Nellie McKay releases her first album of new material in 13 years

Hey Guys Watch This is the New Yorker’s first album of new original material since 2010.

read more

Ten ABBA songs you should know


10 ABBA songs you should know

– by Shawn Conner

Thanks to Mamma Mia! (movie and Broadway musical), countless cover bands, and the strength of the songs, ABBA has never completely gone out of style.

But most people know the Swedish band for its singles. “Waterloo”, “Dancing Queen”, “Money Money Money” – an endless array of joyously hummable pop, incorporating elements of disco, new wave, rock, folk and European music.

However, there are plenty of ABBA songs that have flown under the radar of casual listeners and Mamma Mia! fans. ABBA was a singles band, and a great one; but Bjorn Ulvaeus and Benny Andersson were master craftsman with plenty of songwriting experience behind them when they formed ABBA. And there are plenty of deep cuts that demonstrate the power, variety and growing sophistication of the band as it matured over the course of eight albums, from the playful silliness of their 1973 debut Ring Ring to their mature swan song, 1981’s The Visitors.

Here, in no particular order, are ten ABBA songs you should know, if you don’t already.

“If it Wasn’t for the Nights” (Voulez-Vous, 1979) – Sandwiched between “Does Your Mother Know?” and “Chiquitita”, this one never had a chance. However, it’s a near-perfect pop song, from lyrics to chorus to disco backbeat. Glorious and endlessly repeatable (if you’re in the right mood).

“Two for the Price of One” (The Visitors, 1981) - A story song with a lead vocal by Bjorn. With its personal ad and twist ending, the lyrics are somewhat reminiscent of “Escape (The Pina Colada Song)” (Rupert Holmes, 1979). Standout elements are the chorus (“If you dream of the girl for you/Then call us and get two/For the price of one”), the yacht-rock guitar and the big oompah-pah ending – far from being a generic pop band (as some have accused them of), ABBA snuck in all kinds of clever musical (often European) references into their songs.

“What About Livingstone” (Waterloo, 1974) – An upbeat early one, and a salute to pioneering adventurers, of all things.

“The Visitors” (The Visitors) – New wave ABBA. The lush, psychedelic atmosphere is unusual for the band. This is the one to play for people who don’t think they like ABBA.

“The Day Before You Came” (single) – One of the last songs recorded by the band, “The Day Before You Came” is truly haunting. Lyrically, it’s made up of quotidian details that are being remembered by the singer, and how someone new can make you forget what came before. ABBA lyrics had by this time become increasingly more adult (though considering early English-language efforts like “King Kong Song”, how could they not?), and this one is bracingly subtle. It’s tricky, too – is the narrator celebrating a new love affair, or mourning an old one (probably the latter, if this lyric is any indication: “It’s funny, but I had no sense of living without pain/The day before you came”). Also, watch for the pop culture references, including one to the TV series Dallas and another to Marilyn French (author of the 1977 feminist novel The Women’s Room).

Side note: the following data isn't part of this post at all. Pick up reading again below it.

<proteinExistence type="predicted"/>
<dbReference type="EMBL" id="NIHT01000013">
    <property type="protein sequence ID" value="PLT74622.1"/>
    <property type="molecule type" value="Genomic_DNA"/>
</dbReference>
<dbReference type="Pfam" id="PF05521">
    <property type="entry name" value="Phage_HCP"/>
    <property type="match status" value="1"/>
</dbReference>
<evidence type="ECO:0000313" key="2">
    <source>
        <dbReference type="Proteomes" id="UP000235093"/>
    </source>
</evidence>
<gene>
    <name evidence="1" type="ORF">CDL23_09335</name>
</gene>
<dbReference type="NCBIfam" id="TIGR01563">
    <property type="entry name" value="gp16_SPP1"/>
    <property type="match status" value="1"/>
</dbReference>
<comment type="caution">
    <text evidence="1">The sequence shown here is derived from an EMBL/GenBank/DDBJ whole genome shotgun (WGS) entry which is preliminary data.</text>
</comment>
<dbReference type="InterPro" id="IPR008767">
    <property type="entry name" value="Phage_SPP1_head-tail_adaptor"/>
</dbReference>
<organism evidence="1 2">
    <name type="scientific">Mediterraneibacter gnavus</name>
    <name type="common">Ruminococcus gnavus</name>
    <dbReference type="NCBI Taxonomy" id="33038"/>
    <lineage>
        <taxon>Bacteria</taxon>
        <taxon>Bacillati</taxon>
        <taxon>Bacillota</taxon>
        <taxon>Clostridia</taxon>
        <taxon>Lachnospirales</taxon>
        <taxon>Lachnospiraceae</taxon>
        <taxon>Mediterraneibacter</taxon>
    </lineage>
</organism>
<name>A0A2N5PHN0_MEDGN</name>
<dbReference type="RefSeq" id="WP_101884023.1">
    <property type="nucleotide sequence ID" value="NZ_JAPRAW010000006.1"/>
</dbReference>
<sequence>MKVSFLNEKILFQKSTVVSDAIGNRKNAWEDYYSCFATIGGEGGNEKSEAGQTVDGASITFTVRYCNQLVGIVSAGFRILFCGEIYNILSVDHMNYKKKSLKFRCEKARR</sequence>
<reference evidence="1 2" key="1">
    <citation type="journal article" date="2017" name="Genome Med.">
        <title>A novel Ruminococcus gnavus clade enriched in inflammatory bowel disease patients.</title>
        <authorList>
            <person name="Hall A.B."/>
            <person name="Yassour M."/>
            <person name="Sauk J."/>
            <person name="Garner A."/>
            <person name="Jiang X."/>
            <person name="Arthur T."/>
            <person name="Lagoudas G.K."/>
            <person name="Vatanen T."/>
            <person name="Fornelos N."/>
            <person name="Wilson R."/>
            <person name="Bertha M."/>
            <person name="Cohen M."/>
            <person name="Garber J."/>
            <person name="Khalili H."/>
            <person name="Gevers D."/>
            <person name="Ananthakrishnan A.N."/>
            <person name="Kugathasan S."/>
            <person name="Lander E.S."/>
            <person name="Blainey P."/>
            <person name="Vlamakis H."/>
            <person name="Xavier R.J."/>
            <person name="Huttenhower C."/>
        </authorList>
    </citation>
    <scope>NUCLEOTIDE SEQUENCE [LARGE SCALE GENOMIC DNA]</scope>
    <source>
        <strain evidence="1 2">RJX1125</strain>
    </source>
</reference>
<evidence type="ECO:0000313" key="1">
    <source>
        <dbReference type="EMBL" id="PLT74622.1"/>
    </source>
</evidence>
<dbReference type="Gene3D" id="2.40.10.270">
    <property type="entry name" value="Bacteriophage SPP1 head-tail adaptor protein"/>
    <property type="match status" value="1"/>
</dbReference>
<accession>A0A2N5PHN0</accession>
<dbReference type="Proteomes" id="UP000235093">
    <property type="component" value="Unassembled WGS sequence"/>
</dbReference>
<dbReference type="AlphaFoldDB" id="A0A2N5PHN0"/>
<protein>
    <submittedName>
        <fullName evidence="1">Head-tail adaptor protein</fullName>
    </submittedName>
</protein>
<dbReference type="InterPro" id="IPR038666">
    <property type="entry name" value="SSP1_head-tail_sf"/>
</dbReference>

“When All is Said and Done” (The Visitors) - Okay, we’re cheating a little with this one, since this one’s represented in Mamma Mia! However, the Visitors song is worth noting because it represents the band (by this time, comprised of two couples who had broken up – shades of Rumours! – during the group’s life) at its most heartbreakingly mature. The song also has one of their best lines: “Slightly worn but dignified/And not too old for sex.” Who else would have the balls to sing that? AC/DC? Iron Maiden?

Hell no.

“The Way Old Friends Do” (Super Trouper, 1980) – To paraphrase Bruno Kirby‘s chauffeur character This is Spinal Tap: “When you’ve lived and loved like ABBA have…”

“When I Kissed the Teacher” (Arrival, 1976) - Pure pop bliss. The acoustic guitar intro is sublime. This one precedes “Dancing Queen”, which is the one everyone knows (and was the band’s biggest U.S. hit).

“Hole In Your Soul” (The Album, 1977) – In case you didn’t think ABBA could rock – Exhibit A. Listen to Agnetha Faltskog’s scream.

“Me and I” (Super Trouper) – This last spot could have been occupied by any number of songs. But this one’s a sneaky little number that doesn’t club you over the head with its hooks (but there sure are plenty of them). And it’s got a fun, synth-y arrangement, pointing to the direction the band would go in with their last album, The Visitors.

Any tracks we left out? Let us know! Long live ABBA!

2 responses to “Ten ABBA songs you should know

Leave a Reply

Your email address will not be published. Required fields are marked *

Do NOT follow this link or you will be banned from the site!